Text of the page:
AC Pressures, Subcooling and Superheat

Bryan with HVAC School goes over AC pressures, subcooling, and superheat in his troubleshooting mindset presentation from the BTrained HVAC training event in Birmingham, AL. Bryan also talks a bit about his educational photo-sharing app, MechPic.

The suction pressure and suction saturation give us an idea of the refrigerant’s boiling temperature. Evaporation happens at the surface and not necessarily at the boiling temperature; on the other hand, boiling happens throughout the entire substance and occurs at the boiling temperature. So, the “evaporator” is really a heat absorber where boiling occurs.

A rule of thumb for suction saturation is that it should be around 35 degrees below the indoor ambient temperature at 400 CFM per ton. That differential or temperature split, also known as the design temperature difference (DTD), is typically 30-35 degrees in high-humidity markets that use 350 CFM per ton like Florida and Alabama, where the conference took place. Lower suction pressures generally result in a higher DTD, and higher suction pressures usually result in a lower DTD.

When we look at head pressure, we’re actually learning about the condensing temperature over ambient (CTOA). The CTOA is the temperature split between the outdoor ambient temperature and the condensing temperature. In general, CTOA tends to fluctuate a bit more than evaporator DTD, but a rule of thumb is that it should be about 15-20 degrees above the outdoor ambient temperature. SEER ratings may also affect CTOA.

A ratio of head pressure to suction pressure is your compression ratio. Higher compression ratios tend to lead to reduced compressor performance (moving fewer BTUs).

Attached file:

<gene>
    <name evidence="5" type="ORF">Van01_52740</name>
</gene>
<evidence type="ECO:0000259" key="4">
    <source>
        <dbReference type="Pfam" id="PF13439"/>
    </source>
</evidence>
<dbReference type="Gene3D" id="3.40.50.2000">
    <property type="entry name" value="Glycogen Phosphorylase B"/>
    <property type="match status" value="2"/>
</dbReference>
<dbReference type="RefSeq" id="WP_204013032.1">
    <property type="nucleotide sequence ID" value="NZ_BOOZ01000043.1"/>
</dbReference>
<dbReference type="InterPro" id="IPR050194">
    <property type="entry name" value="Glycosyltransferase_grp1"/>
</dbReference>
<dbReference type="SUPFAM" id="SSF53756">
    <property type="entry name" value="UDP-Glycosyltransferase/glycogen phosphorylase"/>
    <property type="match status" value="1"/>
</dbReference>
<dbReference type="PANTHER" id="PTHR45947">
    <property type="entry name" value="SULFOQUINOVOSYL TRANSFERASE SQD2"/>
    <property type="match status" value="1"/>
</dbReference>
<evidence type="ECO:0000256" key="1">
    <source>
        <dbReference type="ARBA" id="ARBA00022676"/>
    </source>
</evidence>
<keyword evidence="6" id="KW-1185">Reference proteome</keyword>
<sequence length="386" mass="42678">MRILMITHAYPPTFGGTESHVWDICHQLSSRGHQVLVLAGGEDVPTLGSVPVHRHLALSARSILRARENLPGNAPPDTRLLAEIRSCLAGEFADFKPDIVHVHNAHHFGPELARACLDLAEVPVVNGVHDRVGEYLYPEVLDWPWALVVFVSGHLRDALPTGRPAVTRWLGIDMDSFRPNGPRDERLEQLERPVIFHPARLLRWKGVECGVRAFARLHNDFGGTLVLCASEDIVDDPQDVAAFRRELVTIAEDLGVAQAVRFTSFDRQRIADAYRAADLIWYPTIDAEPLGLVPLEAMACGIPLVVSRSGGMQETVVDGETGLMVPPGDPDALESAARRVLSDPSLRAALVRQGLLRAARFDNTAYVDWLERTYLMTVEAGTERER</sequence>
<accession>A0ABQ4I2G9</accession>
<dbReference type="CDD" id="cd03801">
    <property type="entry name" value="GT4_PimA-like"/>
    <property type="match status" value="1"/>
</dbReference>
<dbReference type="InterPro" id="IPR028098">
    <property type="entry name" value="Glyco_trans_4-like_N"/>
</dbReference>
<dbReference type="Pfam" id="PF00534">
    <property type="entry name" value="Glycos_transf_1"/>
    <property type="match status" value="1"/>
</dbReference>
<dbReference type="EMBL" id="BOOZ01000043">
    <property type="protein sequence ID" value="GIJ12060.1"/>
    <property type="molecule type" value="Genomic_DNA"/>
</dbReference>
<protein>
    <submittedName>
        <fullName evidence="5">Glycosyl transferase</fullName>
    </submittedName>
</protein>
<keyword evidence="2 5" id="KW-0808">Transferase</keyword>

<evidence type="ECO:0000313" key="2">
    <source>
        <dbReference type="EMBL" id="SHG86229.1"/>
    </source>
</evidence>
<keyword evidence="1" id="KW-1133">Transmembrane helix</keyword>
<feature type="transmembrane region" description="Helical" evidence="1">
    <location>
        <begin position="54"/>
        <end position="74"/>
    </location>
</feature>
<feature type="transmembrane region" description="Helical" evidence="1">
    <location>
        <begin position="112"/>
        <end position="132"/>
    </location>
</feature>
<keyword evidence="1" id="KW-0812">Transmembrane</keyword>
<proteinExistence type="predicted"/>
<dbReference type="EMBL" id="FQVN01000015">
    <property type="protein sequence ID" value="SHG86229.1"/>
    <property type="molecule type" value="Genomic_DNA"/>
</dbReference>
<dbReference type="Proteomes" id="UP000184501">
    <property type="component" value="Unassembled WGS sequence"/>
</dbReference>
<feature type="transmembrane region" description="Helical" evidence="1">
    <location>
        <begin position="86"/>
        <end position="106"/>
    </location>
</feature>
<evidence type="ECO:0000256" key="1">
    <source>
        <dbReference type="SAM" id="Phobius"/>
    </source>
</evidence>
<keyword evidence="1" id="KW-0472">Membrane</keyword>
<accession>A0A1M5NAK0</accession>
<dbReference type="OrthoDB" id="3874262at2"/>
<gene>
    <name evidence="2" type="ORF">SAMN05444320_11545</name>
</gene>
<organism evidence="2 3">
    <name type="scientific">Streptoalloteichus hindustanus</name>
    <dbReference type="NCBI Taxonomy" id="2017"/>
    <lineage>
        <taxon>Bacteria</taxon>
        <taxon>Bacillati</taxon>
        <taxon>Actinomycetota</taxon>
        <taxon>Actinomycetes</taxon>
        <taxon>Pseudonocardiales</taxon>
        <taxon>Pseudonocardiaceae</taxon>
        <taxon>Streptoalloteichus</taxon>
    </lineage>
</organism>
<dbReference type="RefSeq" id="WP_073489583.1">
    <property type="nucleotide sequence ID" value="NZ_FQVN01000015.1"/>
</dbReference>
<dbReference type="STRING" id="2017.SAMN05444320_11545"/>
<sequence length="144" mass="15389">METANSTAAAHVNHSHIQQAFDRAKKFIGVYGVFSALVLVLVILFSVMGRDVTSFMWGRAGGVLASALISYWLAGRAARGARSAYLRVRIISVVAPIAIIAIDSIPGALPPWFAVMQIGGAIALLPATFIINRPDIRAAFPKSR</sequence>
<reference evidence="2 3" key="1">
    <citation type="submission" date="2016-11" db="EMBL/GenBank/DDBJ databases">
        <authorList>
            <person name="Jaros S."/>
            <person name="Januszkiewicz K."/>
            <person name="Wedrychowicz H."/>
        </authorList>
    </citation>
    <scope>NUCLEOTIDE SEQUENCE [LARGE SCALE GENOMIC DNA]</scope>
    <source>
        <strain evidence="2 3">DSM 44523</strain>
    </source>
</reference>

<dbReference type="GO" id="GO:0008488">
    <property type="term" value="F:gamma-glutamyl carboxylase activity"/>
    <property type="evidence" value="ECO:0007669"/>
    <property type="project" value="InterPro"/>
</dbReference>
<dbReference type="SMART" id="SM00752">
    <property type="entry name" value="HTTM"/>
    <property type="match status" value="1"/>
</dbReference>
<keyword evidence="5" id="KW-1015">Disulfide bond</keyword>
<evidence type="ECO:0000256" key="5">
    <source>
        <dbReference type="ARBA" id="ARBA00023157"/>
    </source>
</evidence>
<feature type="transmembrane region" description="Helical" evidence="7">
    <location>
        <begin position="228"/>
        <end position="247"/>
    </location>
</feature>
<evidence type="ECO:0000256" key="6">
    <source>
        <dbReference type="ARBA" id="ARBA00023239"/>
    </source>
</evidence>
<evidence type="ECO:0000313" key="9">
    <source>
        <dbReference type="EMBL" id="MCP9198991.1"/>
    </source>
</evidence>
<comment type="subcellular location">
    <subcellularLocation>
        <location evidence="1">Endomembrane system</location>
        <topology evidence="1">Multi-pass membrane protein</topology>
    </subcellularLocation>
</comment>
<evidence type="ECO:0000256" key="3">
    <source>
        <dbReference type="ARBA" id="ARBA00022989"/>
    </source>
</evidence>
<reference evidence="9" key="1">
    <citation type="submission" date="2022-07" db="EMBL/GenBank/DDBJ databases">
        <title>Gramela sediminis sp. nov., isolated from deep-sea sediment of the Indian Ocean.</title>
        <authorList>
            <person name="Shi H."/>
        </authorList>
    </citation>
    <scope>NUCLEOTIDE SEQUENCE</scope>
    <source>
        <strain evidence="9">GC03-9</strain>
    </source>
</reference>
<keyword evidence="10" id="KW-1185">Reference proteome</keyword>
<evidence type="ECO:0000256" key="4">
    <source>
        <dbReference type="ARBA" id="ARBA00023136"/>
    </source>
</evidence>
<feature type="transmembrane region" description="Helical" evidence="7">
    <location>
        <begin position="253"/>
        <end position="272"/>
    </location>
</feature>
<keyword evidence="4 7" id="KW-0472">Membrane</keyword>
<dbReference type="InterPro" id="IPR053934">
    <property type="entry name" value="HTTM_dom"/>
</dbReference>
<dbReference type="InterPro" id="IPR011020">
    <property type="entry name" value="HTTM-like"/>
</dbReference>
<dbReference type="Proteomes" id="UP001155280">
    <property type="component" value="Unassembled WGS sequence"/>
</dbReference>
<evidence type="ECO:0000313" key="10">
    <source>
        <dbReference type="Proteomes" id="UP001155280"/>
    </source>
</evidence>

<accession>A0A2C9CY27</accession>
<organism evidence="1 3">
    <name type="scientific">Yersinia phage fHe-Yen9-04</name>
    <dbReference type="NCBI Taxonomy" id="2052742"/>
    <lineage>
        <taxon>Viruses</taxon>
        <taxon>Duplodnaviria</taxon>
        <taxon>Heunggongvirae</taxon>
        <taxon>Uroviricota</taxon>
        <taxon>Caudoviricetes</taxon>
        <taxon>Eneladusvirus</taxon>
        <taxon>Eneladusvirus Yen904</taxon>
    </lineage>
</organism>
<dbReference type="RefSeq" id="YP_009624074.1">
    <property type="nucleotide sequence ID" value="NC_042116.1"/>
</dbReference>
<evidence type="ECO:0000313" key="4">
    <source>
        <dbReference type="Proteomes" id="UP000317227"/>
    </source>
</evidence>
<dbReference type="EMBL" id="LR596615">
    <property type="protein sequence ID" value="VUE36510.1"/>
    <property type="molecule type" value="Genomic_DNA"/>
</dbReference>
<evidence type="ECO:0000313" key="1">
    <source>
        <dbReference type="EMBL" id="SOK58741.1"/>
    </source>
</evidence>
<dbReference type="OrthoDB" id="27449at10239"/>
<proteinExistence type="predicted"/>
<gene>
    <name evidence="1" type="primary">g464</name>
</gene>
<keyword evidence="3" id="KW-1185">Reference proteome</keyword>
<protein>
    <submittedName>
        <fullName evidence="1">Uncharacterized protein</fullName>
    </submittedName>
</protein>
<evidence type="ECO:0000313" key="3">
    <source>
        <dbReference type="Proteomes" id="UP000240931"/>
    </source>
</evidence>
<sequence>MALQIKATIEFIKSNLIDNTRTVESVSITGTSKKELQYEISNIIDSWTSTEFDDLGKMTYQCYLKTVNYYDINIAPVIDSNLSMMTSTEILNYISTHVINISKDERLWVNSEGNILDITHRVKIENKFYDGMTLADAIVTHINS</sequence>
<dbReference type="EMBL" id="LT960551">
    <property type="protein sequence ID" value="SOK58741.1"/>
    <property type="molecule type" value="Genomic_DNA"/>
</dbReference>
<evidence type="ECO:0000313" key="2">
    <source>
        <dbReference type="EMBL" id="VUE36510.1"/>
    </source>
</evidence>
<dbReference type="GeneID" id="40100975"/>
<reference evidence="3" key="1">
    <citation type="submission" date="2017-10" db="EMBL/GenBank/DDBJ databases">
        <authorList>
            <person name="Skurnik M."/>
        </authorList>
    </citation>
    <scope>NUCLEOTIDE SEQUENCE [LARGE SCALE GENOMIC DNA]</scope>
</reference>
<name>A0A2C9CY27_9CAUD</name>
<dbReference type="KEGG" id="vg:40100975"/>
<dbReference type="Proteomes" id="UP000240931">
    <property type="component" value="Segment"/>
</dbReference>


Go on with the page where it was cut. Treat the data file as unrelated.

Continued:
Even though we tend to see high head pressure as the main problem to avoid, we should be aware that low head pressure is possible. There needs to be an energy or pressure differential for matter to move from one place to another, and we’ll have trouble moving refrigerant if the head pressure is too low. The most important thing is to make sure that the system is working in accordance with its design.

Superheat is the degrees a vapor is above its saturation temperature, and it really tells us the amount of liquid that’s stacked in the evaporator. However, the evaporator and compressor superheat could be quite different due to heat gains in the suction line. Generally, we want to see 10 degrees of evaporator superheat (+/-5 degrees) on many AC systems. The TXV is supposed to keep superheat constant; however, some possible system problems can affect superheat beyond the TXV’s control (such as significant liquid line restrictions, though there are exceptions to that example).

On the other side, subcooling refers to the temperature of a liquid below its saturation temperature. In an HVAC system, subcooling indicates how much refrigerant we’ve “stacked” in the condenser; lower subcooling indicates that we have little liquid refrigerant stacked in the condenser, and higher subcooling indicates that we have a lot of liquid refrigerant stacked in the condenser. (There can, but not always, be temperature drops across liquid line restrictions.) Refrigeration systems with receivers don’t necessarily have to rely on subcooling values to indicate refrigerant storage (a rule of thumb for residential A/C systems is typically 10 degrees +/-3). When we measure subcooling, we really want to know if we’re feeding the metering device a full column of liquid. If we want to increase subcooling, we can do that by reducing the liquid temperature via mechanical subcooling or increasing the condensing temperature. (However, we don’t want too much subcooling.)

When we use the manufacturer’s specs to set our superheat and subcooling, we might actually be reducing the equipment performance, so we have to know exactly what our goals are.

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